Tuesday, January 10, 2017

Productivity tools

Happy New Year!
My routine in the first couple of week of the New Year is to archive my emails.  Unfortunately, I have 2600 emails in my Inbox, and my first step is to clean that out.  Unfortunately, we're having ANOTHER network slowdown, and I can barely access my emails.

So I'm focusing on a little challenge that has bugged me for many years: notes.  I take a prodigious amount of notes.  I do this for a variety of reasons: to keep busy, to help me remember things, to do lists, jotting down random thoughts, to record meetings, to record my daily activities, to record when someone calls and tells me something.  I also have a couple of files with "notes," including interesting articles from the web or that someone sent me or that I clipped out of a magazine.  How do I improve my access and use of that information?

Now that I've been in my current job for a decade, what am I supposed to do with notebooks and files full of notes?  Some issues come up every 5-7 years.  What's an efficient way to keep track of who I spoke to and what happened?  I think I need a searchable (digital) notebook.  Yes, I'm ready to move from my handwritten notes to a digital platform.  Some of my slowness to adopt digital notetaking is that it has been considered quite offensive to have electronics out and on at meetings (a no-no just a few years ago).  But it's becoming more acceptable.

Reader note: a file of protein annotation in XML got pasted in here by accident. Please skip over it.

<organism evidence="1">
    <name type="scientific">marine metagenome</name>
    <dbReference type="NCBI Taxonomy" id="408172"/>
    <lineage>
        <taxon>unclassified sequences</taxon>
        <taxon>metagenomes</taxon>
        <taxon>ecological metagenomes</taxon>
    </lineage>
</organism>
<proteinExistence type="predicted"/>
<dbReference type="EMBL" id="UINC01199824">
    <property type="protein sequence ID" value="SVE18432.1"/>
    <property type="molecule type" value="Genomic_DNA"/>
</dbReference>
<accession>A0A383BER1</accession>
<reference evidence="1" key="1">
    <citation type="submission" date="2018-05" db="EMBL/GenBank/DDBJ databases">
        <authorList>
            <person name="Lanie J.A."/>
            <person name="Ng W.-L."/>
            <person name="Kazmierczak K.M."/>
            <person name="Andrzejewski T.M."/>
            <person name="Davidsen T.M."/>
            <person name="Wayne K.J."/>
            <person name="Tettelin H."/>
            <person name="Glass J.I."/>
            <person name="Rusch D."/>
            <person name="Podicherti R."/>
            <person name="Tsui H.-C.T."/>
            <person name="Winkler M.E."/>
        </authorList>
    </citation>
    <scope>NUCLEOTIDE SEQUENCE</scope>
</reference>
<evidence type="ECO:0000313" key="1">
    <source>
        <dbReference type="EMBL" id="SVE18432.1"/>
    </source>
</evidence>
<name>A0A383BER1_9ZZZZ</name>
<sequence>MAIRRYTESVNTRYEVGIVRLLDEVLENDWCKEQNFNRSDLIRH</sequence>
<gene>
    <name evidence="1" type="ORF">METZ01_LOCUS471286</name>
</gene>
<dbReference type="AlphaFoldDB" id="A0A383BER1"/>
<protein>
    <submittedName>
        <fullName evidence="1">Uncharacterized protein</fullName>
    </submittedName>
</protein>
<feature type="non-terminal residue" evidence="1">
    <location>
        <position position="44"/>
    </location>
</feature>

There are two dueling products: Evernote and OneNote.  I installed Evernote on my phone a few years ago.  I have about 50 notes, mostly from jotting ideas down from scientific meetings.  Those notes are patiently waiting for me to do something with them.  OneNote is Microsoft's version.  I don't remember using OneNote, though it is possible I tried it out.

I headed to the Google-sphere to find 380,000 returns for my search Evernote vs OneNote.  Here's my assessment:
1. Since I'm essentially starting from scratch, importing/exporting functionality is not a requirement.  Evernote trumps OneNote here, but it doesn't matter for me.
2. Cost is a consideration.  I have a subscription to Office 365 at home and I have all Windows/Microsoft products at work.  OneNote is free right now, and even if it costs later on, it might be bundled with my Office 365 subscription.
3. I want robust webclipping.  Sounds like EndNote wins here, but OneNote can do it too.
4. Note tagging and searching.  Both can do this.
5. I want to be able to share notebooks with other people.  Both can do this.
6. Interface with Outlook maybe for project management?  OneNote only.
7. Aesthetics.  Sounds like this is a toss up based on individual preference.  I like that you can hand-write notes into OneNote, I like that you can have nested notes and a less linear note-taking process in OneNote.

So, OneNote it is.  Wish me luck.

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